Customizing your Twitter Profile Text Colour

According to Twitter, altering your Twitter profile text color can only be done within their platform.

Initially, that was fine. However, when I had a graphic designed for me (see above), I wanted a text colour that matched it. Why? To minimize distraction: a Usability rule.

From a branding perspective, however, it may be important that one’s Twitter profile text color agree with those in the company logo: looks better, more cohesive.

None of the choices in the Twitter palette appealed to me, primarily due to poor readability. I found most of the colors abrasive. Interacting using a phone, where light conditions are variable, can make the hashtags and links fade out.
<img src="Twitter-colour-pallette.jpg" alt="Twitter text palette" />
An examination of the Twitter palette shows a selection of:

  • Saturated retina-scarring tints like red, orange, mustard yellow and emerald green (top middle tile). I wondered to what degree could people read my tweets while their eyes dealt with the glare?
  • Pale colours such as pink lemonade, the blue-green one, powder blue, and gray are going to get drowned out by surrounding light, forcing aggravating adjustments.
  • The purple wasn’t suitable but its dark hue makes it legible, at least. The remaining blue one beside the gray tile is what I created for my Twitter profile using a colour customization tool called Color Picker.

Customizing Twitter Profile Text Color


  1. As you move the vertical slider up or down, the big square on the left also changes colour.
  2. Moving the little white circle around illustrates the range of colors within the vertical slider’s temporary setting. Where ever the little white circle ends up, color-wise, will be reflected in the top right corner square. Let’s say you find a color you like.
  3. Clicking the “Add to My Colors” rectangle transfers a chosen color to a horizontal palette beneath the working area.
  4. Horizontal

  5. Each color you click in either the bottom right hand rectangle or the palette of your choices underneath the Color Picker produces a HEX (decimal) color code up top. (Now it’s time to access your Twitter profile page.

Updating Twitter Profile Text Color

  1. In Twitter, click on your personal image or symbol (top right corner) and scroll down 1 level to View Profile. A line of stats appears. Click on ‘Edit Profile’ at the far right. (I added this graphic because it’s easy to overlook it).
    <img src="EditProfile.jpg" alt="Edit Twitter Profile" />
  2. From the left side box, click on Theme Color and the palette opens up. Into the box on the bottom right, copy whatever HEX code you’ve chosen from Color Picker and paste into that box. Instantly you’ll see the change in the text directly above it.
  3. Save changes and examine your Twitter page as a whole. If the new text color is not to your liking, you may continue to experiment with Color Picker. To save time, use several of the 10 available colour choice squares in the bottom palette.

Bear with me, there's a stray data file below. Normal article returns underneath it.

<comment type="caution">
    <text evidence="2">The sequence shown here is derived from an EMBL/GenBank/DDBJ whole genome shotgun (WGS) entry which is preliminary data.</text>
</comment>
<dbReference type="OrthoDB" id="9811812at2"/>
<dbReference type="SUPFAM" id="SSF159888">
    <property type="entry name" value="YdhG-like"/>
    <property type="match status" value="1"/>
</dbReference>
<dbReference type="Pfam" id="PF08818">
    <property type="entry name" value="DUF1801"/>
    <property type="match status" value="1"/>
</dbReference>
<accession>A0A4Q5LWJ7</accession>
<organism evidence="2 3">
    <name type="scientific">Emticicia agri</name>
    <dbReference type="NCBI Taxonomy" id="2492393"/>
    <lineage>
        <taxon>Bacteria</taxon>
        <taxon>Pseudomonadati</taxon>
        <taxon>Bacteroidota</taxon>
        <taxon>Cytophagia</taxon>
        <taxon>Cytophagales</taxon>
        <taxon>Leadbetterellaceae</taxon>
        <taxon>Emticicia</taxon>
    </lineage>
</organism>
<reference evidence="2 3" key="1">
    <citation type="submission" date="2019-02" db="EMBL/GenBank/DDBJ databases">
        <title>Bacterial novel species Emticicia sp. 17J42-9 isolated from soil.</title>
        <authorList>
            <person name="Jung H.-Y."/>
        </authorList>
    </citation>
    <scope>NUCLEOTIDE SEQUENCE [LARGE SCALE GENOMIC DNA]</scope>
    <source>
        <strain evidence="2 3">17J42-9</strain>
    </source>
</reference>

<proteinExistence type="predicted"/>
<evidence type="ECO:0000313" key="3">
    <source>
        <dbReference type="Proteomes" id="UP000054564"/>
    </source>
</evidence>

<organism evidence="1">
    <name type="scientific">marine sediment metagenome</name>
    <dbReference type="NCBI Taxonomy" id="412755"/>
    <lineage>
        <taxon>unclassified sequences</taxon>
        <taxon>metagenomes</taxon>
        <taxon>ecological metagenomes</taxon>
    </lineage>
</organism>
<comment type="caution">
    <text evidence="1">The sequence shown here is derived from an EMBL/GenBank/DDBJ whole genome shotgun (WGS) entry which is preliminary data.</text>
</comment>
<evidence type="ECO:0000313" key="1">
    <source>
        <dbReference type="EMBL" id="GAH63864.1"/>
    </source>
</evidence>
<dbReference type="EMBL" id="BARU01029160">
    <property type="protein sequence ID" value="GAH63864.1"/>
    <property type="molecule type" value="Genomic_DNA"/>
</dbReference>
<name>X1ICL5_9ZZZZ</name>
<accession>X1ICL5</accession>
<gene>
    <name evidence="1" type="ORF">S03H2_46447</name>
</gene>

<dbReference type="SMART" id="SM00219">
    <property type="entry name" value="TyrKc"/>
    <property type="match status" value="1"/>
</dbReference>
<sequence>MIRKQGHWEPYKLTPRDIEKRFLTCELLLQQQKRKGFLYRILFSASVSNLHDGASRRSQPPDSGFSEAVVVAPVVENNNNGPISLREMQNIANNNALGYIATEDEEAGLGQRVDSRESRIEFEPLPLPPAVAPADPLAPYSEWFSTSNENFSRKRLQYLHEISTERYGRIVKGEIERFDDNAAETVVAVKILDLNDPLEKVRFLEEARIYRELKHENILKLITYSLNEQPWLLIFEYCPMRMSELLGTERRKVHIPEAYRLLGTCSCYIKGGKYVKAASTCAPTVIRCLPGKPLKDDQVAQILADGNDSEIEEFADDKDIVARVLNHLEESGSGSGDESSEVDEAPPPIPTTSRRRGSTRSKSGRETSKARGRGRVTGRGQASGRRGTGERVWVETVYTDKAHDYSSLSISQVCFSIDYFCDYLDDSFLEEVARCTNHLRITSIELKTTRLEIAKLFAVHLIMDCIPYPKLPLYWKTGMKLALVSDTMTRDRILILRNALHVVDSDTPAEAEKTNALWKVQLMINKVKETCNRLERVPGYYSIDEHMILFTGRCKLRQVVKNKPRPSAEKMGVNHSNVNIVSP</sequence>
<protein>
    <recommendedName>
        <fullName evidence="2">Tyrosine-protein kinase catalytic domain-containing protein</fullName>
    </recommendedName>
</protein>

Result: A color-coordinated Twitter presentation that’s easy on the eyes and works with your branding.

Customer Service Enabled by Social Media

Most businesses spend the majority of their resources on customer acquisition, rather than serving existing clients. As a result, customers often feel left out or unappreciated, subsequent to a product installation or service on-boarding.

Traditionally, Customer Service departments have had the responsibility for answering customer questions and resolving issues. They’ve also contributed by saving disgruntled customers from leaving.

<img src="sad.jpg" alt="Sad customer" />However, the widely held belief that unhappy customers will call Customer Service isn’t reflected by reality.

A survey conducted by 1st Financial Training Services of Schaumburg IL reported that:
<img src="4%-1.jpg" alt="Chart illustrating effects of poor customer service" />

What is at the root of this great upset?

  • Customer service agents failed to answer customers’ questions 50% of the time (Harris Interactive)
  • 68% of customers who left perceived an attitude of non-caring, 14% left due to companies not staying in touch and 9% due to dissatisfaction with the product or price (U.S. News & World Report), and
  • 40% of Canadians believe businesses are paying less attention to customer service: more than any other country surveyed (2014 Amex Canada Survey)

Compounding these intimidating numbers is the ongoing customer power shift fueled by social media opinion sharing. In view of the stats above, it isn’t surprising that news of bad customer service reaches twice as many ears as good.

Short of a company-wide appraisal, what can be done right now to demonstrate care, concern and appreciation for customers?

Apply Social Media Channels & Email as Customer Service Enablers

To communicate gratitude to customers and to bridge the information-attention gap, a 3-step process can be undertaken and begun immediately. Please note that this is an ongoing process.

Does this seem daunting: too much? I understand that. It can be a little intimidating but proactive customer service is the new black. The customer power shift is only going to intensify.

<img src="goethe.jpg" alt="Goethe says customer service is the answer" />For inspiration, I give you statesman and writer, Johann Wolfgang von Goethe (1749-1832):

Whatever you can do or dream you can, begin it. Boldness has genius, power, and magic in it.

Step 1: Address Frequently Asked Questions (FAQ)
<img src="question.jpg" alt="social media solves FAQs" />Customers ask us questions each day. Start keeping track of them. Write them down and solicit feedback from anyone who deals with them. Far too often, vital info is silo’d in people’s minds and activated only when prompted.

If employees are in different offices, create a Wiki (a type of website that allows users to collaborate in content creation). They’re easily setup and simple to use. If you’re using Customer Relationship Management (CRM) software, review the files for any notes on questions.

According to their industry or type of business, Solo-entrepreneurs can search for articles on questions, issues and problems. Then write out the answers.

Organize the questions and answers into topics, categories and/or departments.

Step 2: Conduct Social Media Audits on your Customers
As a starting point, you need to find out their social media status or level of participation.

  • Type your customer’s company name into the search box and see what info presents itself.